For more than a decade, Susan Reilly entertained theatergoers in Portland and helped broaden and diversify the performing arts community in southern Maine.

Reilly, a local actor and co-founder of Portland’s American Irish Repertory Ensemble, was killed Tuesday in an automobile collision in Charlton, Massachusetts. She was 64.

Tony Reilly, her husband, a fellow actor and theater company co-founder, was severely injured in the crash and has been placed into an induced coma to help him recover, family friends said Wednesday. He was driving their car when the crash occurred and has lost one and possibly both of his legs, they said.

Friends and colleagues said members of the local theater community are devastated by news of the fatal crash and were doing their best to console each other on a tragic Christmas Eve.

“They’ve just been great friends and great cohorts,” said Anita Stewart, executive and artistic director of Portland Stage Company in Portland. “The entire theater community is just reeling.”

Massachusetts State Police said the South Portland couple was involved in a multi-vehicle crash on the Massachusetts Turnpike that occurred at about 1:40 p.m. Tuesday in the westbound lanes of Interstate 90 in Charlton, according to the Associated Press.

Police said that as traffic was slowing to a stop, three vehicles in the right lane, a tractor-trailer, an SUV and the car Tony Reilly was driving with Susan Reilly as a passenger, crashed. A second tractor-trailer from the middle lane then struck the car the couple was in.

After Susan Reilly was freed from the vehicle, she was taken to a Worcester hospital and pronounced dead, while her husband was hospitalized with life-threatening injuries, police said.

The couple was driving to New York to spend Christmas at the home of Susan Reilly’s sister, said the Rev. David Butler, a fellow actor and close family friend.

“It’s just a devastating day,” said Butler, senior minister at First Parish Church in Gorham and a longtime local theater actor.

Tony and Susan Reilly had no children, he said, but their large, extended family includes “a lot of nieces and nephews and brothers and sisters.”

Butler described Susan Reilly as a wonderful actor who worked hard at her craft and was always fun to be around.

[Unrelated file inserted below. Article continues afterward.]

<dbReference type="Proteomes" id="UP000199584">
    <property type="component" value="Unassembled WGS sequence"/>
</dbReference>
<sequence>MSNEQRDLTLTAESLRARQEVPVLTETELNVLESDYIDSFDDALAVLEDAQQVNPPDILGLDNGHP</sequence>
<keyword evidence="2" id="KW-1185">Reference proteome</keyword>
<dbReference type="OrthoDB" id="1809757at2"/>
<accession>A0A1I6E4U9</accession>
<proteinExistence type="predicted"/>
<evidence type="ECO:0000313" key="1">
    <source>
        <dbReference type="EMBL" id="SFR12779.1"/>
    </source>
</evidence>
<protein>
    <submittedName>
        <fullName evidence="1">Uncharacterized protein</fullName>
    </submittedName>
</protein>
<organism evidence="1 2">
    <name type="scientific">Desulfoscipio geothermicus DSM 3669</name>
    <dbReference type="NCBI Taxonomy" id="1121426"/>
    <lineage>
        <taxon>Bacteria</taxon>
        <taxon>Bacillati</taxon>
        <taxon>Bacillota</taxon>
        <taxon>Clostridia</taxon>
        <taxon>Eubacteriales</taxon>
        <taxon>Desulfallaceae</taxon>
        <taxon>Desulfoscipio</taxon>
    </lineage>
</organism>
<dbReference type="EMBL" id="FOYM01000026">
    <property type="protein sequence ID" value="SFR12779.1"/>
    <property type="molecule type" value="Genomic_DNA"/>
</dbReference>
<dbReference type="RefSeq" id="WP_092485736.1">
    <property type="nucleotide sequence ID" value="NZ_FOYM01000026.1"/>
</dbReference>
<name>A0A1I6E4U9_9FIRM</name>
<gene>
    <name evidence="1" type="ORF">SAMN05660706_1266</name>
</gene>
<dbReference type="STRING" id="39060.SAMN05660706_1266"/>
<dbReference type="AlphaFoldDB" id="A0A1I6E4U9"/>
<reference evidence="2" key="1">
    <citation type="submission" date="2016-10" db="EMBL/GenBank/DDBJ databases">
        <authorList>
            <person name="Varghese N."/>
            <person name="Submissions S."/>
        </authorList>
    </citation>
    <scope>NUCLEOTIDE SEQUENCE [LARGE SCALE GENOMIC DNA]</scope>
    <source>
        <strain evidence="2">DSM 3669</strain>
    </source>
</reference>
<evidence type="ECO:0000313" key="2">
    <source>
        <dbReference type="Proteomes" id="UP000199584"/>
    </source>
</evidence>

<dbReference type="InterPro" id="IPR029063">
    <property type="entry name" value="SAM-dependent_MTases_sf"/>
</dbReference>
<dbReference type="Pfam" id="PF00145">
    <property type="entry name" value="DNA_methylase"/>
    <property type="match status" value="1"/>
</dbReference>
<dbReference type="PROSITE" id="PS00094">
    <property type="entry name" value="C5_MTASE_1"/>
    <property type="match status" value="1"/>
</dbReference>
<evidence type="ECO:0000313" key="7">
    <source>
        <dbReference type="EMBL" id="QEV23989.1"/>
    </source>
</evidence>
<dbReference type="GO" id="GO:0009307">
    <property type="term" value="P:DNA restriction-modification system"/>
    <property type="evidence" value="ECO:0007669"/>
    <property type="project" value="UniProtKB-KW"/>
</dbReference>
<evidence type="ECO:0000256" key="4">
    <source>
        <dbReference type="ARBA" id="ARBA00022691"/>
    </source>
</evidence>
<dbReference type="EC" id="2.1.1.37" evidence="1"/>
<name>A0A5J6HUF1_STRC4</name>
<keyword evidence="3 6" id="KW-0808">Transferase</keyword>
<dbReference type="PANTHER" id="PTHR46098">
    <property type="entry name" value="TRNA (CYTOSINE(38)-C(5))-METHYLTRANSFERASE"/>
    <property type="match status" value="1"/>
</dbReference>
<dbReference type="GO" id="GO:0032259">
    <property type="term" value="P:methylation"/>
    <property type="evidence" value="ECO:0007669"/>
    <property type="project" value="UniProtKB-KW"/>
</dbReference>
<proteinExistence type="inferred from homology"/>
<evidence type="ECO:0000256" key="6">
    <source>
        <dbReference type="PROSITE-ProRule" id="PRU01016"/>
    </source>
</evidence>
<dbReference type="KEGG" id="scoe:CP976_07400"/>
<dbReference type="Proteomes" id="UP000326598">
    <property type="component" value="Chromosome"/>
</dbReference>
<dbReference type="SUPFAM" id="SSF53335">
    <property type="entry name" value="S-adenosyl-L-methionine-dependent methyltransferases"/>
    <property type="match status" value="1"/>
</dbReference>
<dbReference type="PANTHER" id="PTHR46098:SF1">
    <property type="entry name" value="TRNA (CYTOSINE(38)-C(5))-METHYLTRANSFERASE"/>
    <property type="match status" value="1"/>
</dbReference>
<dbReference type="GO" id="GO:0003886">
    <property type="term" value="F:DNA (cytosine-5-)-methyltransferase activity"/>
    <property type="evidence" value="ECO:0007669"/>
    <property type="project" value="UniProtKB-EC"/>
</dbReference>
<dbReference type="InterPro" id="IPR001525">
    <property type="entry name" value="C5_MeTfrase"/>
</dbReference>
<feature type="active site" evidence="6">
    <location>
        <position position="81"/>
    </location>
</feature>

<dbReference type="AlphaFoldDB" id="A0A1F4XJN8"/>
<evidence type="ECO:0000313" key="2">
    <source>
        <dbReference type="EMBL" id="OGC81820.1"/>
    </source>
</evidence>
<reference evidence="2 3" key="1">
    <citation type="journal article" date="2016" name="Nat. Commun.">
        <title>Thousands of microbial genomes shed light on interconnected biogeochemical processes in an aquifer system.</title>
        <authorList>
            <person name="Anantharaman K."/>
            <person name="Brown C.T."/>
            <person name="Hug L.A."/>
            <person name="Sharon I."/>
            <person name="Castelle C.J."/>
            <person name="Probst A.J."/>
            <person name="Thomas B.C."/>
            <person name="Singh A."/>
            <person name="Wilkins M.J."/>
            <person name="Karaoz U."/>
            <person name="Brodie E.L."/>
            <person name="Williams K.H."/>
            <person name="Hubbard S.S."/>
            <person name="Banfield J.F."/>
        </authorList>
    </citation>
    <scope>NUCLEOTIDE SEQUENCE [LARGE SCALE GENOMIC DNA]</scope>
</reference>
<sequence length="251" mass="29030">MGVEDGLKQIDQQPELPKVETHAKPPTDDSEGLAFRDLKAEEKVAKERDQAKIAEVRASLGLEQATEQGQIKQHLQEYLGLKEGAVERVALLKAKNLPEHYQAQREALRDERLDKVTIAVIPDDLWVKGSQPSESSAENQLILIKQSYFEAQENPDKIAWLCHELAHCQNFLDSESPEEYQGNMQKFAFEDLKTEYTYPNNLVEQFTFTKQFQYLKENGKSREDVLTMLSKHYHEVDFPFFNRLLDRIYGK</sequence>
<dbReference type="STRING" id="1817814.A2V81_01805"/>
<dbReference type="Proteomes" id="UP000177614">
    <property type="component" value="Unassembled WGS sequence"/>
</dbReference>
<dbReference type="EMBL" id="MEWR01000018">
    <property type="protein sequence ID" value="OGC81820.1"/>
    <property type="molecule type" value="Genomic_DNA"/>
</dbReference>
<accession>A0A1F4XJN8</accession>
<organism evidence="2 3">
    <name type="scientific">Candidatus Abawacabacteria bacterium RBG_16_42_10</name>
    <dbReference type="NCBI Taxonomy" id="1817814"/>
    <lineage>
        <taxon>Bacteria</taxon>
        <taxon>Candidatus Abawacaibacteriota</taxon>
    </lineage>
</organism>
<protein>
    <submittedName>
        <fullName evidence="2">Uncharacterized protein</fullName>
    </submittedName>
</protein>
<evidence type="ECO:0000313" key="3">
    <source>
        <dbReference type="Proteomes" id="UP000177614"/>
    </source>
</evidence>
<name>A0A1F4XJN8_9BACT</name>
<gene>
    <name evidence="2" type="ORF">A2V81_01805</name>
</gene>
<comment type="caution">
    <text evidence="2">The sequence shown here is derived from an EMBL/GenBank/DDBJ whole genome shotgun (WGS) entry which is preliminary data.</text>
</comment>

“She was just a very warm, engaging, gregarious person,” he said.

The couple moved to Maine from New York in 2003 to found the Irish theater company, commonly referred to by its acronym, AIRE.

The company completed its 10th season last spring, capping it off with a production of the Tony Award-winning comedy “Da” by Hugh Leonard.

Da is an Irish term for father, and the show is about a middle-age playwright who returns to his Irish home to bury his dad and come to terms with their difficult relationship.

Its most recent production, “A Celtic Christmas,” featuring dancers from the Stillson School of Irish Dance in Portland, had its final performance Sunday.

In March, Susan Reilly told the Press Herald she was elated that AIRE was celebrating its 10th anniversary.

“The way theater companies tend to come and go, we believe that’s no small accomplishment,” she said. “We’re extremely proud that we’ve managed to make a go of it.”

AIRE has been presenting shows continuously in Portland longer than most other theater companies. Only Portland Stage, Mad Horse and Good Theater have been around longer.

Brian Allen, executive and artistic director of Good Theater in Portland, said Susan Reilly’s death puts the future of AIRE in serious doubt.

“They were definitely a team,” Allen said, adding that they were both theater colleagues and close friends. “They’ve been married a long time – they’re an incredible couple.”

AIRE provided a lot of work to actors in the area over the years, he said. “It’s just such a loss on so many levels.”

Portland actor Daniel Noel, who has collaborated frequently with the Reillys, said he struggled to get through Wednesday’s final performance of “A Christmas Carol” at Portland Stage knowing that one of his friends had just died and the other had been severely injured.

“It was just a shock,” he said after the performance. “I personally am devastated.”

Noel said that when a pipe burst in his home, flooding the house and ruining everything he owned, the Reillys immediately came to his aid, helping to organize a benefit to raise much-needed cash.

“They have been so amazing in my life here in Portland,” he said.

Sitting at his desk on Wednesday, Portland Stage Production Manager Andrew Harris was visibly shaken. Harris said the couple had been at the theater cleaning up and repainting following Sunday’s final performance of “A Celtic Christmas,” which was performed in Portland Stage’s Studio Theater.

“They were literally just here,” he said. “They were pleased with the performance. They dropped off a bottle of Irish whiskey on my desk.”

J. Craig Anderson can be contacted at 207-791-6390 or:

[email protected]

Twitter: jcraiganderson

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